The truth about structuring an HTML5 page

This is an edited excerpt from Chapter 3 of The Truth About HTML5 by Luke Stevens.

One of the most common tasks web designers do is mark up page structure, which usually consists of a header, footer, navigation, sidebar and content area. It’s the sort of thing you can probably do blindfolded and handcuffed to your chair after being spun around for five minutes.

HTML5 introduces a handful of new elements to help us define the structure of a given web page, such as <section>, <article>, <nav>, <aside>, <header> and <footer>.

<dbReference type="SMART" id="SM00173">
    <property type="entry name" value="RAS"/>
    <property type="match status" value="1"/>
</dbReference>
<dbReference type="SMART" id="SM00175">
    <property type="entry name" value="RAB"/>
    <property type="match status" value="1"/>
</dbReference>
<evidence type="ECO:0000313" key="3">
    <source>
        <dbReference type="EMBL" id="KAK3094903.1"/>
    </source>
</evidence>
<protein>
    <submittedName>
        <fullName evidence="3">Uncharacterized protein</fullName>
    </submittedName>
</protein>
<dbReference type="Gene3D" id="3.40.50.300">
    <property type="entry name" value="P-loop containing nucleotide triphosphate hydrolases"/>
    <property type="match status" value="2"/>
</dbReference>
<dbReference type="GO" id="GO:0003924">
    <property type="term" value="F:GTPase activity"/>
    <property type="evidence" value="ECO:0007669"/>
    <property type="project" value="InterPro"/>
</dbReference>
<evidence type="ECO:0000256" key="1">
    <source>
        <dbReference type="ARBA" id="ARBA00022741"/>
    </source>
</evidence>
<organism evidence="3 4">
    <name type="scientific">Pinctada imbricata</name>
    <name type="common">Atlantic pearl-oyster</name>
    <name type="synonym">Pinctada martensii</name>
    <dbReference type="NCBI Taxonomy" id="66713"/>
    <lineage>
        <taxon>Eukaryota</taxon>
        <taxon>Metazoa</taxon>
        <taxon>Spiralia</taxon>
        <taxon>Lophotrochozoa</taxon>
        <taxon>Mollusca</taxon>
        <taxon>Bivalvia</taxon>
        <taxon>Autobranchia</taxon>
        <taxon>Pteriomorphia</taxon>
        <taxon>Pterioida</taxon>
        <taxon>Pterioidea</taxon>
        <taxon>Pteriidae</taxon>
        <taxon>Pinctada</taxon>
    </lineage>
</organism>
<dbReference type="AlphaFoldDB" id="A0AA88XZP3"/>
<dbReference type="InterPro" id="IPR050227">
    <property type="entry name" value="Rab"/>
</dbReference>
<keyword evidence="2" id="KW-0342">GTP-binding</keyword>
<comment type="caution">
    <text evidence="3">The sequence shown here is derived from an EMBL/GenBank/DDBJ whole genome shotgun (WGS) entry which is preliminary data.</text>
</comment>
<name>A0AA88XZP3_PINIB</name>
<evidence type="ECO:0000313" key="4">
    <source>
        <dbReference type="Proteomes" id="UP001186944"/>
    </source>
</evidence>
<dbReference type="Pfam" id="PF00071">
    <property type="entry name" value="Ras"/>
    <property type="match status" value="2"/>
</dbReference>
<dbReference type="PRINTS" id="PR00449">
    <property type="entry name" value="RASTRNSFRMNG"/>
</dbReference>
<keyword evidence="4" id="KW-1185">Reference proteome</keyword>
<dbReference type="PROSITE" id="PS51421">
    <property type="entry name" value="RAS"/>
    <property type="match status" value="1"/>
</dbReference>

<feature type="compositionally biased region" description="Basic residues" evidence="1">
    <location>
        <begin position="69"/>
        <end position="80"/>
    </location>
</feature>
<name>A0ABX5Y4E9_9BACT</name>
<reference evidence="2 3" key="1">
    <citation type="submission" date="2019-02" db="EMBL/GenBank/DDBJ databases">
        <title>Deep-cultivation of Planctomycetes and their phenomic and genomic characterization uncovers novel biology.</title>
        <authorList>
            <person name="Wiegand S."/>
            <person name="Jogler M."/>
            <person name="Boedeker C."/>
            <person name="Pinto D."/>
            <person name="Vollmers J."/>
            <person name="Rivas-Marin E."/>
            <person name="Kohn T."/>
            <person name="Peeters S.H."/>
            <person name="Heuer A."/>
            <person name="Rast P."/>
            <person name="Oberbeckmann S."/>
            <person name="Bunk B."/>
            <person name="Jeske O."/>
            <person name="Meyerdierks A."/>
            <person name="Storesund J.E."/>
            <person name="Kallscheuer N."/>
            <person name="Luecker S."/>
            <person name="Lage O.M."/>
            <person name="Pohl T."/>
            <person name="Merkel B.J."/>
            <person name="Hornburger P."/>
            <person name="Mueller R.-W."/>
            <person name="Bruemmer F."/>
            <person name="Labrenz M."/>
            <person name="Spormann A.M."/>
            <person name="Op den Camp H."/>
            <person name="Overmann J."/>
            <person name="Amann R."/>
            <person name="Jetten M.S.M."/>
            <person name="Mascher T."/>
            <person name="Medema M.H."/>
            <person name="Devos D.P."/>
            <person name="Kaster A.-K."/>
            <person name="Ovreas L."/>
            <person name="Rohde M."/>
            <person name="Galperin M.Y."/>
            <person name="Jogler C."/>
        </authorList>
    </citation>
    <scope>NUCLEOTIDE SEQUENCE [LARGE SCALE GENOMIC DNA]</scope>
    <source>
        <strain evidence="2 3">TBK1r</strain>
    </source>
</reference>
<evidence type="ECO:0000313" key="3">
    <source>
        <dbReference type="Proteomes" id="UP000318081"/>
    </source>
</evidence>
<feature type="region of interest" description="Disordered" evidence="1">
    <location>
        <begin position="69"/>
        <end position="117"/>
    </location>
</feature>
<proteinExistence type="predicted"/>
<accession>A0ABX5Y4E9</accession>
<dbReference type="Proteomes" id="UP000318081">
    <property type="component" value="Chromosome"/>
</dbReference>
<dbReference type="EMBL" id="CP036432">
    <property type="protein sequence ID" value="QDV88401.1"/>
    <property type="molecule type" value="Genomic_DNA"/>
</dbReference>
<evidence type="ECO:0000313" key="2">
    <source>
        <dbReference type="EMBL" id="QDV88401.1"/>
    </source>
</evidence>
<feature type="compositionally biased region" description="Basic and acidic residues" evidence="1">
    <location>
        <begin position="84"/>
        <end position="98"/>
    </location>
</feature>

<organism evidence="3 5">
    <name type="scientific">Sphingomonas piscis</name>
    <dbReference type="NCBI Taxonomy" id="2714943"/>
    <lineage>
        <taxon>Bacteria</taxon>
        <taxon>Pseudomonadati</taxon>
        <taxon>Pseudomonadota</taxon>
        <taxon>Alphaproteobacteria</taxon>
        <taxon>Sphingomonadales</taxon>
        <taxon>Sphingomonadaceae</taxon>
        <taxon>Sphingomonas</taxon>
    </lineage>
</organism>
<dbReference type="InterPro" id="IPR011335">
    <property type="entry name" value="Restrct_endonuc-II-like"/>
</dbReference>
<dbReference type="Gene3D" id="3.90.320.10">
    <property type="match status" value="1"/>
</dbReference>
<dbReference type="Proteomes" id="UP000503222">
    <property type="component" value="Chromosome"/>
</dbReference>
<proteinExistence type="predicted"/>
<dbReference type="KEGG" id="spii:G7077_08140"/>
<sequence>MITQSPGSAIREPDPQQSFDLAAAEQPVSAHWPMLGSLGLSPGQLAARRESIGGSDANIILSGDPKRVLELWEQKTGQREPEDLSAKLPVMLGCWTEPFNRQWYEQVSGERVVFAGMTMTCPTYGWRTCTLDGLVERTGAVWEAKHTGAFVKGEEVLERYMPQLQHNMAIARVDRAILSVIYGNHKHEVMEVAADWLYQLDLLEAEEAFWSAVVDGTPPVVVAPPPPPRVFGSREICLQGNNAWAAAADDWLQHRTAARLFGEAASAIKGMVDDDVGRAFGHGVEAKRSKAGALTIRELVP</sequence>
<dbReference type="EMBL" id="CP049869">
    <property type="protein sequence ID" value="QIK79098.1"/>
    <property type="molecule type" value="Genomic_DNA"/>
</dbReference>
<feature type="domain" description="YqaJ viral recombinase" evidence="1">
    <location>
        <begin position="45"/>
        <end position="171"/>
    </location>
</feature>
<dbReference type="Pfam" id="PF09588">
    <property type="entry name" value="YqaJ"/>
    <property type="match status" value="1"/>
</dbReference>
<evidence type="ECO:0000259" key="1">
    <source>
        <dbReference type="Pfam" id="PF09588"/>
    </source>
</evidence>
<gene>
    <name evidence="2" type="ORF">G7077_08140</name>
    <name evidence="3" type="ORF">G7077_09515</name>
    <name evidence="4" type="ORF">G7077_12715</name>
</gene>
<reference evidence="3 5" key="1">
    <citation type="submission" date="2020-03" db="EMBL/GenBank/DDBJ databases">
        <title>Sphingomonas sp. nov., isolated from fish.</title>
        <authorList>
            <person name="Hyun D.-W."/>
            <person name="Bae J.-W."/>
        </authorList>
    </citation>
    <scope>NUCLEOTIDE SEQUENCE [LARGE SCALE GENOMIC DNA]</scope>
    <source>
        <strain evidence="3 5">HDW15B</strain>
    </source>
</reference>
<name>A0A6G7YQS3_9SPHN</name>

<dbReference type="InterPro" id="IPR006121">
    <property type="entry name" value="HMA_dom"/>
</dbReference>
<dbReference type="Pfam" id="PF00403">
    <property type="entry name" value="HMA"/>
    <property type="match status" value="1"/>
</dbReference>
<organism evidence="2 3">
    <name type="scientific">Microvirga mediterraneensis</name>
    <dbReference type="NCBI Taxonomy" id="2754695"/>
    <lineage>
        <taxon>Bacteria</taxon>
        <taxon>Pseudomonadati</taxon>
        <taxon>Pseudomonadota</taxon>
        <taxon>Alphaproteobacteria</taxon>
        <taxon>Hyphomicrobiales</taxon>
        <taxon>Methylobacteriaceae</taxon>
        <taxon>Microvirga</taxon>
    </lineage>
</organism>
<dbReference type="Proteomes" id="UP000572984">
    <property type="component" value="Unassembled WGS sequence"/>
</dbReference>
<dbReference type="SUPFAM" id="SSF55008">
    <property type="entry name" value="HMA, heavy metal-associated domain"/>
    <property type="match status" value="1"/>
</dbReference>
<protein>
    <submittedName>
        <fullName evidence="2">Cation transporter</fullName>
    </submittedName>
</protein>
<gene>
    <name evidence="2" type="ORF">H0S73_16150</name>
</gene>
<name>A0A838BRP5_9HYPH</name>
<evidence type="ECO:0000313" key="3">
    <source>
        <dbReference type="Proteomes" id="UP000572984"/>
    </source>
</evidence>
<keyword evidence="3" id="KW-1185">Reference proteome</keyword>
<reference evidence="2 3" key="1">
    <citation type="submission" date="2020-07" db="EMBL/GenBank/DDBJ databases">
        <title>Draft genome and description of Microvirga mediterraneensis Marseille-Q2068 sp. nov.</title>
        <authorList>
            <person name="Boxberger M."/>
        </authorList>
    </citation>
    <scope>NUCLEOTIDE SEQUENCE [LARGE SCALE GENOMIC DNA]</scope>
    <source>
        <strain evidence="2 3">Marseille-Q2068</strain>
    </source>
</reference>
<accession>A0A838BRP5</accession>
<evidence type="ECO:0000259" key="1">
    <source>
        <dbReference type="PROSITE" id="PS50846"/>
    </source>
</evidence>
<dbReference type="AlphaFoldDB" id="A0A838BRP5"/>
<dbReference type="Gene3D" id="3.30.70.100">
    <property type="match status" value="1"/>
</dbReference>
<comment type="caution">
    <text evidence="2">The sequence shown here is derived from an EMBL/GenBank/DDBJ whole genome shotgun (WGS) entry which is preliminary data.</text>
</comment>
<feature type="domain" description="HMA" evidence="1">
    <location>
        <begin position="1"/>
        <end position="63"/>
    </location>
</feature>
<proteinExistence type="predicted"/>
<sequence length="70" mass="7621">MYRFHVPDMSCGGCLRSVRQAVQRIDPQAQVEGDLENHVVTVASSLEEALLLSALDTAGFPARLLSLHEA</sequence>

We shouldn’t use them. They were made up on a whim by (probably) one guy in 2004 – and even he seems to have forgotten what their purpose is.

If that’s all you needed to know, great. Keep using divs with meaningful class and ID names, and appropriate <h1>-<h6> headings. They’ll be valid forever (more or less), and you’re not missing out on anything.

However, I suggest using some non-HTML5 features when marking up documents, such as ARIA attributes for blind and sight-impaired users and microdata schemas (when appropriate) for search engine results.

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